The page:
Like many kids, Dr. Tracey Jensen never really understood what her dad did for a living. As a construction manager for U.S. post offices, her father knew intimately the ins and outs of building projects. Little did Dr. Jensen know that years later she would make use of that expertise while building her own veterinary practice from the ground up.
“I never expected to own my own practice,” she says. “Life evolved in ways I never imagined, but it has been incredibly rewarding.”
Her path to practice ownership began shortly after graduating veterinary school in 1996. Just three years later, she and her husband, also a veterinarian, moved to a small town north of Fort Collins, Colo. Living near a veterinary school typically means that associate positions are slim pickings. But in Wellington, Colo., they saw plenty of opportunity.
“My husband, who was hired for a veterinary research job in the area, realized the need for a veterinary practice in this small community and said we should give it a shot,” Dr. Jensen says. And Wellington Veterinary Clinic was born.
But after three years in a 1,000-square-foot facility in a historic Main Street building, Dr. Jensen knew it was time to either stop accepting new patients or move to a larger facility. After much ado, she and her husband finally opened their new hospital in 2008. And the 2012 Veterinary Economics Hospital Design Competition judges awarded the practice a Merit Award for excellence in design. The judges praised the facility’s clean and efficient floor plan and the unique boarding area—something new in Wellington.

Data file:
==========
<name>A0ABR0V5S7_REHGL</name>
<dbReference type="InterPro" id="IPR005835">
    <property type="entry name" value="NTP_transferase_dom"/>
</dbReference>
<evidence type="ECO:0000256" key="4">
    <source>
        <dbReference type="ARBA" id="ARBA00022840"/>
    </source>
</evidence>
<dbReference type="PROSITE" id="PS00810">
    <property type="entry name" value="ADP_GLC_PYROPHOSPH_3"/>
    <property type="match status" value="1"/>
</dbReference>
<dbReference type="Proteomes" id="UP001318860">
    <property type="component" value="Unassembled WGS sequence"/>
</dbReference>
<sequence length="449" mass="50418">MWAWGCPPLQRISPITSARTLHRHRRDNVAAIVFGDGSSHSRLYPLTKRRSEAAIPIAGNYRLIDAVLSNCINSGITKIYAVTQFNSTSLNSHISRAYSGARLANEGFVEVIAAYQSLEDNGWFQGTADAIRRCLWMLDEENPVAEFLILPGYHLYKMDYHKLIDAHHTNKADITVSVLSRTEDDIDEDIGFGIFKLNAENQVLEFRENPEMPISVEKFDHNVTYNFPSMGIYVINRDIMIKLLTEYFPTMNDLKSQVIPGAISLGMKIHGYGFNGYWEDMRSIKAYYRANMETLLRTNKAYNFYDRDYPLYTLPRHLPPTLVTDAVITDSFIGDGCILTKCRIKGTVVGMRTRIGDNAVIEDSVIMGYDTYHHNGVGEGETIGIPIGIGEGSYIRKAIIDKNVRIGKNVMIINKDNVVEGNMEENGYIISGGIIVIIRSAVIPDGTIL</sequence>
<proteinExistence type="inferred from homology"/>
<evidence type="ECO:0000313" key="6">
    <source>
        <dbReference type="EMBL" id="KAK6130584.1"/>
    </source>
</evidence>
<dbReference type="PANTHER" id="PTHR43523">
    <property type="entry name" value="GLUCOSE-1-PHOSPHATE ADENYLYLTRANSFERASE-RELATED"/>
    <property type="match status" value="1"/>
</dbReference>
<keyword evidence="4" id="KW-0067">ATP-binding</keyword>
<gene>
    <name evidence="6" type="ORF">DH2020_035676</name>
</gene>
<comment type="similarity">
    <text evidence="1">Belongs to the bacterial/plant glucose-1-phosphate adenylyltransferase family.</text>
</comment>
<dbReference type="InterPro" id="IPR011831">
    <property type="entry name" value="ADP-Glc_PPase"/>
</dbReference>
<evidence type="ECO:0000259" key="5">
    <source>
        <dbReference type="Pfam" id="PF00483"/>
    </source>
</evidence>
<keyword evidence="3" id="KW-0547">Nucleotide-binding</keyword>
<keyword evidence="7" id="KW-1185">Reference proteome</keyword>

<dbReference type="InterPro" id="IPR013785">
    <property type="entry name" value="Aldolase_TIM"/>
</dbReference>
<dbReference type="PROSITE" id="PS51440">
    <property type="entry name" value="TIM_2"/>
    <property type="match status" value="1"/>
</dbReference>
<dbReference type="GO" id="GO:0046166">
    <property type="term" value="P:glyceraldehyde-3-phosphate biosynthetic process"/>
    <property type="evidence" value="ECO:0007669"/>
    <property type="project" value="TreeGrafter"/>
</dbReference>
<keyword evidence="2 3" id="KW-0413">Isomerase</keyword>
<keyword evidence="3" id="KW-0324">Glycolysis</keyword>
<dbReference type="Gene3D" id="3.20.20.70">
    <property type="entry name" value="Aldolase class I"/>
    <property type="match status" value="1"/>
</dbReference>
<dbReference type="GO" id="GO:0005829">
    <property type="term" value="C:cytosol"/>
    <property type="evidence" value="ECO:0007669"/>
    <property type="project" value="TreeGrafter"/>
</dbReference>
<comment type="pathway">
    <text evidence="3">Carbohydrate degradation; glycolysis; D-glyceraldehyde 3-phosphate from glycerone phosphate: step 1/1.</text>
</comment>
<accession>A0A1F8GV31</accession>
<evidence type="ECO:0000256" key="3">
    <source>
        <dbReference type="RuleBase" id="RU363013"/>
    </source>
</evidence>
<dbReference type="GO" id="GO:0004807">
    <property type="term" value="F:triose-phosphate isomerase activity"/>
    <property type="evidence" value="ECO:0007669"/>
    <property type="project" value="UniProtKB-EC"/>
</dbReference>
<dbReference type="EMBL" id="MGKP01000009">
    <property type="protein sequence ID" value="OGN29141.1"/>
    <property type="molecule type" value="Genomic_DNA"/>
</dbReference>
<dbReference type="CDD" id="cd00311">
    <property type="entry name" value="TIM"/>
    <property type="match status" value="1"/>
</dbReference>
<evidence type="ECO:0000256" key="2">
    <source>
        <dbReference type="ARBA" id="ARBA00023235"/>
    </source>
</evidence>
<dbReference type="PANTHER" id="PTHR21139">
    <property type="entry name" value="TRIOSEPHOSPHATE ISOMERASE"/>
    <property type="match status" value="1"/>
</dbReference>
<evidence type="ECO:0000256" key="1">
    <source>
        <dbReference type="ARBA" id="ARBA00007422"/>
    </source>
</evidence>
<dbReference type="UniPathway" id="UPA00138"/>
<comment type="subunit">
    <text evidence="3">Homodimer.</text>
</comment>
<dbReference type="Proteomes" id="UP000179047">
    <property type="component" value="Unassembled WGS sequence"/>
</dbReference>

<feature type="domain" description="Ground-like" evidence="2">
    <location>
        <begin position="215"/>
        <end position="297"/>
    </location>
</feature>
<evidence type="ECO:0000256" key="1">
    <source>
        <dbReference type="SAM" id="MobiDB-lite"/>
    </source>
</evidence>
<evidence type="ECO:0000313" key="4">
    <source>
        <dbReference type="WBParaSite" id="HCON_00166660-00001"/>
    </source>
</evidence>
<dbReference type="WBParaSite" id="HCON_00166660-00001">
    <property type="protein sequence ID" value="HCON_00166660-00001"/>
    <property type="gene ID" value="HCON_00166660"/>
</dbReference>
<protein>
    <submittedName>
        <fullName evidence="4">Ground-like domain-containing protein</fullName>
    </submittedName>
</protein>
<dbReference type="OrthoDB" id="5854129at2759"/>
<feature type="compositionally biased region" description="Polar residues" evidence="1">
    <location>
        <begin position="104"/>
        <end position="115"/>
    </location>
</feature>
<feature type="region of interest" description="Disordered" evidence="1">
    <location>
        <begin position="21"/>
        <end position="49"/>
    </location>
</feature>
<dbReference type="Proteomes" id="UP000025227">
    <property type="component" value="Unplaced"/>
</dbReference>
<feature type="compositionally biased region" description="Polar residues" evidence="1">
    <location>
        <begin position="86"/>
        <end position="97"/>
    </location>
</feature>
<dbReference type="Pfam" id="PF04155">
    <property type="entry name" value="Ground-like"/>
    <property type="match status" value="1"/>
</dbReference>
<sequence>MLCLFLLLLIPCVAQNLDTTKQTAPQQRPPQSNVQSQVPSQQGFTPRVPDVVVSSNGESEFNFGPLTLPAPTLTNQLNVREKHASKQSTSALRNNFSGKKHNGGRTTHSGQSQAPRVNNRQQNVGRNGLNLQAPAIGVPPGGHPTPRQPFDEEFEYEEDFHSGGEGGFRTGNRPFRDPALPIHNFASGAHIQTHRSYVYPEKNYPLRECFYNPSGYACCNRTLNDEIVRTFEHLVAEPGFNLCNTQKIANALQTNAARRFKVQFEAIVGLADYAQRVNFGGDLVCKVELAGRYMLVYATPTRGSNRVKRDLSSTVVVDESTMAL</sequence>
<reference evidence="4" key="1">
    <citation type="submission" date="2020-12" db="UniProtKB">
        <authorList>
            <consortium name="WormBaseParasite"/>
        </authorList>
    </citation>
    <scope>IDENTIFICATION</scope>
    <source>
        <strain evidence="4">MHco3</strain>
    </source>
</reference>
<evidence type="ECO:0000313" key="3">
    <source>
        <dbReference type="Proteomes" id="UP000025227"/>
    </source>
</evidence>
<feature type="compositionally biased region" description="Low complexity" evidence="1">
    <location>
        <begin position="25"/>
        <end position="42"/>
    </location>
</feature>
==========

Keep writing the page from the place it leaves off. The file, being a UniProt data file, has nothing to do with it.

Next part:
Photos by Mike Jensen
Taking a team approach
Reflecting on the design process, Dr. Jensen says that building the hospital required a team effort. It all started with the fact that the town of Wellington had a long-standing ordinance against operating a boarding kennel within city limits. “But the town had a need, and we knew that boarding was one of the services we wanted to offer,” she says.
Dr. Jensen and her husband, Dr. Wayne Jensen, worked with the community to reverse the ordinance. The change still severely limits where boarding kennels can operate, including their proximity to residential properties. So the couple was required to get written approval from more than 50 percent of property owners within 1,000 feet of the proposed facility.
“This was not a trivial undertaking,” says Dr. Jensen. “We mailed letters to residents and walked door to door, talking about our plans and expectations.” Their efforts paid off, and they were able to start building a new facility just a quarter of a mile from the original building.